Take a job even if it’s 90 mins away or no dole, Tories announce
Joe Murphy and Nicholas Cecil
4 Oct 2011
Unemployed people will be told to take job offers within a 90-minute commute from their homes or risk their benefits being docked, the Evening Standard can reveal.
Ministers want to end a culture where claimants have been allowed to ignore vacancies that are a train or bike ride from home, and to make them copy the example of the millions of workers who journey in and out of London each day.
David Cameron pledged to put strict conditions on welfare support, to force people into making more strenuous efforts to find a job.
In future claimants will have to spend “several hours a day” actively looking for work, or face sanctions. One recent study found that, on average, claimants of jobseeker’s allowance spend only eight minutes hunting for employment each day.
In an interview the Prime Minister said that he, and not Labour leader Ed Miliband, was cracking down on the “something for nothing society”.
“I have been talking about this for years,” he added, accusing Labour of leaving the system in a mess. “The fact that they haven’t tackled all these people who for years have been able to stay on welfare even though they could work – that was a something-for-nothing culture.”
Mr Cameron said people who worked hard should get more support: “You should be able to look back on a life and say, ‘I did the right thing and it was worth it.’
“The tragedy today is too many people who do the right thing think it’s not worth it because actually they get punished for that good behaviour, rather than rewarded.” Government research in 1999 found that jobless claimants spent seven hours a week seeking work. But a study by two Princeton economists reported that the time has fallen to eight minutes a day among British claimants, compared with 41 minutes in America and 27 minutes in France.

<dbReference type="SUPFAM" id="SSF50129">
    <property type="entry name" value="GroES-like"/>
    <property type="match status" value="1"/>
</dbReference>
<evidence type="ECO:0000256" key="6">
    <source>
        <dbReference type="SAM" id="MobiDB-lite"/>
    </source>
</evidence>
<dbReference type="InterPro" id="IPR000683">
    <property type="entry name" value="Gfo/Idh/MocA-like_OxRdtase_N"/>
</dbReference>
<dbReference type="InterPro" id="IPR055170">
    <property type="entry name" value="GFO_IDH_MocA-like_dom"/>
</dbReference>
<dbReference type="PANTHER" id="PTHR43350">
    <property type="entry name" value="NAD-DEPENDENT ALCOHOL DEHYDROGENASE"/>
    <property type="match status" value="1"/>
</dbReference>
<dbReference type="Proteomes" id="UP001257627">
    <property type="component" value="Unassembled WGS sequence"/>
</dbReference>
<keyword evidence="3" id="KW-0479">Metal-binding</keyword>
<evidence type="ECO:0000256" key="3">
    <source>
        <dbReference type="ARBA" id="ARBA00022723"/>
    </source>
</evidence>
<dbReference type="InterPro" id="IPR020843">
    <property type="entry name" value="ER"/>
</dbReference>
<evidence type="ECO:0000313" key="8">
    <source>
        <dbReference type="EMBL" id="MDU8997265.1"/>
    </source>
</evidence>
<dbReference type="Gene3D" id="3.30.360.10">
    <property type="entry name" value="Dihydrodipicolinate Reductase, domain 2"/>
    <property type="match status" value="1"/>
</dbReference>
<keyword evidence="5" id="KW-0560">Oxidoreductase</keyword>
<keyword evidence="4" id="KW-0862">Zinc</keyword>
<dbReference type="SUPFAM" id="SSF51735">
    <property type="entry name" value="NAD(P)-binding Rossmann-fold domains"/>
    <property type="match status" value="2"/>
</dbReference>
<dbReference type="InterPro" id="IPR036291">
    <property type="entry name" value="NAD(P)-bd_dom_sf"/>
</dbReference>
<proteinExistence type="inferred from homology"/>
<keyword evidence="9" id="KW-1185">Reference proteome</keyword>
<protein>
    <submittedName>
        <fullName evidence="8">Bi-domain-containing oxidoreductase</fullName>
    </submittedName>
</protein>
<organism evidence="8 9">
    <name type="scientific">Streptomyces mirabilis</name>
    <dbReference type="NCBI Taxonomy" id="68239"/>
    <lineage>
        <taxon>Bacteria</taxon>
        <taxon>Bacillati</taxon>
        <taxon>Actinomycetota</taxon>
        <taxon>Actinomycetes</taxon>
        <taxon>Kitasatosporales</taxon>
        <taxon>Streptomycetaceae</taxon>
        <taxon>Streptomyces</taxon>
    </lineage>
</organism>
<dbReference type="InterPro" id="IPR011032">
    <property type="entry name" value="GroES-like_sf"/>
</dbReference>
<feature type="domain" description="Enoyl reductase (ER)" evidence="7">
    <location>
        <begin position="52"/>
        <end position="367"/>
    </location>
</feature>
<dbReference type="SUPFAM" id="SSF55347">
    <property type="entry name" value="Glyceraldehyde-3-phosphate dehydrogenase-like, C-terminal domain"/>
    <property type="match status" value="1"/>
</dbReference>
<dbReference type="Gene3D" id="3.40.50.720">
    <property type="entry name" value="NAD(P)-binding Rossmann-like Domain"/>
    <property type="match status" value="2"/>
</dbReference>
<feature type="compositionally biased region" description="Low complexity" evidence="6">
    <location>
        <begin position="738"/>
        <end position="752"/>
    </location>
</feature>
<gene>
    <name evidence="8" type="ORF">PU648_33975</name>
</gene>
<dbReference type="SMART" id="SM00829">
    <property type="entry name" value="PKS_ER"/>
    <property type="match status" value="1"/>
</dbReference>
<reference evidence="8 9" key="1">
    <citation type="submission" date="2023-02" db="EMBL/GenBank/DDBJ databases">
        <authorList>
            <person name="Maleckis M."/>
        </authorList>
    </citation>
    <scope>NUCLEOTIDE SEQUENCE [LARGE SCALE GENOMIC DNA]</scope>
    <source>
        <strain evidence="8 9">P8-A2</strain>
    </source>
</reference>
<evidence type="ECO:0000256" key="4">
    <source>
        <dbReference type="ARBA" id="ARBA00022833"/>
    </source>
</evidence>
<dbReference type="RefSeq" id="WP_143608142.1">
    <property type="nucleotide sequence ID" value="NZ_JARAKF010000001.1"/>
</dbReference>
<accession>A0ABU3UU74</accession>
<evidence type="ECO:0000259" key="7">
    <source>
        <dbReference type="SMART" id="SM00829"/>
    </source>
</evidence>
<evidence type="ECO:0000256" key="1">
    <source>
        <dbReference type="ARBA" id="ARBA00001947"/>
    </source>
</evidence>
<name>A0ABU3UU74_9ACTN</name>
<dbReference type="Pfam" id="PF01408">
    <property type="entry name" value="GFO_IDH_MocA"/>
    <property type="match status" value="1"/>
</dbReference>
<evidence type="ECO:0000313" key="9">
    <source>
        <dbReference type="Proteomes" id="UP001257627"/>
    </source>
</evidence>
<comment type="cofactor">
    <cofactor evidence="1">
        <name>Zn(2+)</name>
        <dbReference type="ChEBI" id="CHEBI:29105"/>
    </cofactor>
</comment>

New rules will oblige people to look for longer, and their efforts will be monitored more closely, although it is not yet clear how. A new computer system at job centres will make it easier for those who try.
For those who refuse to take up “a reasonable job offer” sanctions will range from losing jobseeker’s allowance for a few weeks to losing it for a maximum of three years.
For the first time, a reasonable offer will specify jobs which take up to an hour and a half to travel to.
The rules are in addition to other measures, such as a trial scheme to make people sign on weekly rather than fortnightly, and compulsory work placements.
In a blizzard of interviews today, Mr Cameron promised a “better time ahead” and acknowledged the problems facing recession-battered Britons.
“We know things are difficult, we know families face difficult times right now, but we have got to show the leadership to make the right decisions and get us through this difficult time and get to a better time ahead.”
Meanwhile, a benefits “revolution” to allocate council homes in favour of workers is spreading across London.
Labour-controlled Southwark council has become the latest town hall to propose pushing people in jobs – or seeking work – higher up the housing waiting lists.
Westminster and Newham have already backed such a scheme, which would push the workshy down the list.
Ministers and Labour leader Ed Miliband have championed using the benefits system to reward people who have found or are looking for jobs.
Ian Wingfield, deputy leader of Southwark and the council’s cabinet member for housing, said: “While Southwark council agrees with the principle of rewarding people who put something back, protecting the most vulnerable who need more support than most will be a continuing statutory duty.
“Encouraging those who endeavour to support themselves and protecting the most vulnerable are not in conflict – both can be achieved.”
The town hall already gives priority to injured former servicemen and women.
Under its latest proposals, workers and those trying to find a job will advance up the housing waiting lists, but other criteria such as medical needs and overcrowded accommodation will be higher priorities.
Housing charities have criticised the reforms, saying they could unfairly penalise people struggling to find work.